A Trinidad-born gay rights activist is suing the State over this country’s homophobic laws.
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The endless puzzle of Bombay
One thing Indians don’t have is a sense of space. Women will stare right into your handbag with tunnel eyes while the customs officer examines the contents. I say women because in all the huge gleaming airports of Delhi, Bhopal, Bombay and Hyderabad, we’ve had to line up separately from the men and been frisked in a closed, curtained booth by fierce female army officers in army-green saris. Oddly, instead of creating a sense of modesty, I sense some perverted titillation in this.
The irritation I felt melted at the sight of the benignly smiling woman and ten of her relatives looking curiously at the electronic cigarette over which I was being questioned. Being stared at is uncomfortable anywhere. It’s the worst in India because curiosity is naked, nothing like the darting looks of the British or the studied indifference of us Trinis. Indians get extra polite with people who they feel don’t belong. They are not themselves and become a curious version of what they think the Western world is—which at best is hilarious.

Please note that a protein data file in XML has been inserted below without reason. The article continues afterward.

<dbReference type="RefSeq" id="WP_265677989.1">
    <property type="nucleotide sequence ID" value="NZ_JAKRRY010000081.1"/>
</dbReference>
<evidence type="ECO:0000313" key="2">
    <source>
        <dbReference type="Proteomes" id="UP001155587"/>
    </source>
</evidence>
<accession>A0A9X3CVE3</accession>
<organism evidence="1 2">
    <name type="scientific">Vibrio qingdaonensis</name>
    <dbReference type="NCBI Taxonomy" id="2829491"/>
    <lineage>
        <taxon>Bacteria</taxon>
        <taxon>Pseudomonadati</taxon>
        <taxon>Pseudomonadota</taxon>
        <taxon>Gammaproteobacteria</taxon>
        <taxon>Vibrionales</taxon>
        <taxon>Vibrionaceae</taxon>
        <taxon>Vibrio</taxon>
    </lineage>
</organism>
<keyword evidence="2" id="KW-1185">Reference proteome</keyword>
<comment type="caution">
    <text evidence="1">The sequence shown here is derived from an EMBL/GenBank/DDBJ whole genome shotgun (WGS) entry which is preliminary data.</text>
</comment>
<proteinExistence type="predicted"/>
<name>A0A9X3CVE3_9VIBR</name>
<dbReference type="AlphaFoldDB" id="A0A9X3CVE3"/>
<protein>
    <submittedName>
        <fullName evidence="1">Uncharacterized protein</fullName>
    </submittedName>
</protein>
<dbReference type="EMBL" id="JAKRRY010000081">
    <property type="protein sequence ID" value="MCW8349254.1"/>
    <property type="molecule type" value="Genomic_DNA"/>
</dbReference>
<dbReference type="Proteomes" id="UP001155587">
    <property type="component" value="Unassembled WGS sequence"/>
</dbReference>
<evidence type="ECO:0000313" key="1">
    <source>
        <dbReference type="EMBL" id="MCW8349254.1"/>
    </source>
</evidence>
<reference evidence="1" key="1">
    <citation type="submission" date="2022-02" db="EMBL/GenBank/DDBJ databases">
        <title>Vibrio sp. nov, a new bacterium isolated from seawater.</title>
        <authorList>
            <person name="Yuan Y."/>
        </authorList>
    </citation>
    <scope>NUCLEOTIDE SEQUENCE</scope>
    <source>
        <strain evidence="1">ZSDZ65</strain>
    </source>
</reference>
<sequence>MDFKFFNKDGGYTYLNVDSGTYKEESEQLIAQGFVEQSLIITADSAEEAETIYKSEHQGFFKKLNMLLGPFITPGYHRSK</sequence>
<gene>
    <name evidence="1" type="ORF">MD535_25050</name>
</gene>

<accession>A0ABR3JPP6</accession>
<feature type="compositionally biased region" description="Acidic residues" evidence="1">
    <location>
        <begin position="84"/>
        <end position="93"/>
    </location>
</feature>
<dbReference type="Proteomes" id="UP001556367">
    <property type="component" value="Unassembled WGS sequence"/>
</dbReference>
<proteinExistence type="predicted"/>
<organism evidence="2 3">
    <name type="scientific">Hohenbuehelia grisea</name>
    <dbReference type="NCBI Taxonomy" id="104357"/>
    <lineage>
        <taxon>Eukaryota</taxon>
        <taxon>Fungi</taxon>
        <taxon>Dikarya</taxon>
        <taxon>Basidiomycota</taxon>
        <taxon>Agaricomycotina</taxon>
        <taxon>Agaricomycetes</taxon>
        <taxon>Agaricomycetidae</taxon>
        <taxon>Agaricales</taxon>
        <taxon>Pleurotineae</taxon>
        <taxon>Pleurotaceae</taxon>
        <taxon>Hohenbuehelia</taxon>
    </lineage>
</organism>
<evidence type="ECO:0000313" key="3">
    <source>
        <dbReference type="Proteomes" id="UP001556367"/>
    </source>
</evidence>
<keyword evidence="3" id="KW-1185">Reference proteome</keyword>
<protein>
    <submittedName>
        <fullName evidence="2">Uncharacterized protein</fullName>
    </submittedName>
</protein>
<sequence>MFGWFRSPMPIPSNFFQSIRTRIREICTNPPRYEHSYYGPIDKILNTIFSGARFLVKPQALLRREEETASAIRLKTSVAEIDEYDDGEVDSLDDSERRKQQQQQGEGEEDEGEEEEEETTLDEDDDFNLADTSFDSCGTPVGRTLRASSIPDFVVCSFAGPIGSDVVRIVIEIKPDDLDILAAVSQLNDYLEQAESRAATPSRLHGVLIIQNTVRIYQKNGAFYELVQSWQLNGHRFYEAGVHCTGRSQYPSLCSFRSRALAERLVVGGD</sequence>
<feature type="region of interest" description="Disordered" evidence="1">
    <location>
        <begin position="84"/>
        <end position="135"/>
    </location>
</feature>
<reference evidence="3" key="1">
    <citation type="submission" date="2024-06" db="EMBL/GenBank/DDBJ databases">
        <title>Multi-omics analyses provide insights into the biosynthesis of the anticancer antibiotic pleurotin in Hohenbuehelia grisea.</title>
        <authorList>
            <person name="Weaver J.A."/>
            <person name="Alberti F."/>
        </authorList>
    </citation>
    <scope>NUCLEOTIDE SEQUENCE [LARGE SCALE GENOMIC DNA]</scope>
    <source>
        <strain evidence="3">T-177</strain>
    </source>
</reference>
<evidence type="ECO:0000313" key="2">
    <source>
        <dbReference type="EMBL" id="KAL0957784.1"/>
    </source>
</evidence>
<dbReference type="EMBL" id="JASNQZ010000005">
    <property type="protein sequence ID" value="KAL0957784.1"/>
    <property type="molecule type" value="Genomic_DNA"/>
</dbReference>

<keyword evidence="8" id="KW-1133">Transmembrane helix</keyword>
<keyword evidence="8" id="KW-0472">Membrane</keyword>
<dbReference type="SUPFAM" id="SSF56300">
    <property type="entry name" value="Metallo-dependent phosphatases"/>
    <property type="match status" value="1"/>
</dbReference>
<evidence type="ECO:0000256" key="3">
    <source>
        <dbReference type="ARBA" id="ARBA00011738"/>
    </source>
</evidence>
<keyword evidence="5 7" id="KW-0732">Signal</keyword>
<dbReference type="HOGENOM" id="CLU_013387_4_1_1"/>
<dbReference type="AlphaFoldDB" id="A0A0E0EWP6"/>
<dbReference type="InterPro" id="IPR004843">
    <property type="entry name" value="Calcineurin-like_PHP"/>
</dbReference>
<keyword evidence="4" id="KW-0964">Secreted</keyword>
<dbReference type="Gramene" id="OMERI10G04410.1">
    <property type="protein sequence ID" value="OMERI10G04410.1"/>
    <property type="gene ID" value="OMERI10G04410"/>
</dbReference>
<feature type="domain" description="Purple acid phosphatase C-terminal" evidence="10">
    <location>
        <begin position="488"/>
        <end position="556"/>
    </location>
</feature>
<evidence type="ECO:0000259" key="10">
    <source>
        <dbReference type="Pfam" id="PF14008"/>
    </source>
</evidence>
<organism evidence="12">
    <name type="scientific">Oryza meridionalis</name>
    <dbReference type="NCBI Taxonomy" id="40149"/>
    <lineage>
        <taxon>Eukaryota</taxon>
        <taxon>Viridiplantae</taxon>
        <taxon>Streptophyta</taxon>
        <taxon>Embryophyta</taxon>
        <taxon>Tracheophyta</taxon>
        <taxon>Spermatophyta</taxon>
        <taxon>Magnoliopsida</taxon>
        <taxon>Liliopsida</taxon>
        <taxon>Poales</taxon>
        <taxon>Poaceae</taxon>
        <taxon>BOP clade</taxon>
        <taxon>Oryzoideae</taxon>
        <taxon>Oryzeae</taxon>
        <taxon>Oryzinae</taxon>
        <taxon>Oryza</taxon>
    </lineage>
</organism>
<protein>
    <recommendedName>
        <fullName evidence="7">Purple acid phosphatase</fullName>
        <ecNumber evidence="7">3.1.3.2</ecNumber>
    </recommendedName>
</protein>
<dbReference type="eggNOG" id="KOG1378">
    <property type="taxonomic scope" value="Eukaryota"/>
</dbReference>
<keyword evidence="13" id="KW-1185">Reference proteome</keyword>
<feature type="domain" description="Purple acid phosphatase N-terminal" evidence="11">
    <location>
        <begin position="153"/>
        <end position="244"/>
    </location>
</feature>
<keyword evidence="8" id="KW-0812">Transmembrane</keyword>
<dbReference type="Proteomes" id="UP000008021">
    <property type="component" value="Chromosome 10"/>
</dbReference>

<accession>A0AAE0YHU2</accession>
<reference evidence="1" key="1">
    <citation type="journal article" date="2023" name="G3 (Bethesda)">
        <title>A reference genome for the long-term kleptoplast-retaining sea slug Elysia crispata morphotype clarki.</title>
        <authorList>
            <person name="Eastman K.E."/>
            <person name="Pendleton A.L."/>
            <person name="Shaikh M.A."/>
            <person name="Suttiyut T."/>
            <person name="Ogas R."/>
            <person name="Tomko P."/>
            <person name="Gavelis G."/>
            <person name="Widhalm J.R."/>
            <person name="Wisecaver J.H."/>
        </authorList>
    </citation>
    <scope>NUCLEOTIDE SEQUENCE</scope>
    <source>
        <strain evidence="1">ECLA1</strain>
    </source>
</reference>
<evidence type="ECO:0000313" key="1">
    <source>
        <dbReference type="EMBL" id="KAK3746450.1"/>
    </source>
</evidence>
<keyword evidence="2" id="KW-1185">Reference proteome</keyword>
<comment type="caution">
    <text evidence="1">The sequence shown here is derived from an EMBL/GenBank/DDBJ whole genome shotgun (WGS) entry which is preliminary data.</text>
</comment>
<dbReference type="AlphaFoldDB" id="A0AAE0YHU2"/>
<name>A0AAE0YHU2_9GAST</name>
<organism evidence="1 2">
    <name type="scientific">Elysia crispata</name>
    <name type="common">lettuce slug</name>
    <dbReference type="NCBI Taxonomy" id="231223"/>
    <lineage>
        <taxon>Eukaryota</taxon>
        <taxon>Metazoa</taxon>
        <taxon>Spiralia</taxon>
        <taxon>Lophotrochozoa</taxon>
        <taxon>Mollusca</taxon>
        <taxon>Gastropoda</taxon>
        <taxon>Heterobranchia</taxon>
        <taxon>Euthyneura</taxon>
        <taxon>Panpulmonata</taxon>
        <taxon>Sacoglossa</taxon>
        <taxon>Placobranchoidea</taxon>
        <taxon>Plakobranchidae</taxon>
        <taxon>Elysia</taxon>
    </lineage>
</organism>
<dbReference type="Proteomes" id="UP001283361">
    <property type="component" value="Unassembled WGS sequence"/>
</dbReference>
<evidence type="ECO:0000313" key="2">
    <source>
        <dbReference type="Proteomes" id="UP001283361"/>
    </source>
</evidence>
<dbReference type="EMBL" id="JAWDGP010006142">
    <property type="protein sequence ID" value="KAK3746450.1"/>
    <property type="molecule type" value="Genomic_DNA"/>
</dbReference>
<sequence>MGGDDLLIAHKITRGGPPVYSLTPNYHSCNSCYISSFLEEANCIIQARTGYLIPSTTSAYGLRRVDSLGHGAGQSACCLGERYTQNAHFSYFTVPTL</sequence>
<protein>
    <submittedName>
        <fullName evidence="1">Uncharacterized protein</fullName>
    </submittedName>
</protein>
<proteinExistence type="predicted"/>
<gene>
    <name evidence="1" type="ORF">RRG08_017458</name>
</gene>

They offer hot dogs for breakfast when you want the South Indian dosa. They show you to cafes when you want a proper dhaba. They point you to jeans when you want a sari. Indians have a term for feeling at home. It’s called “apnapan,” literally meaning “among us.”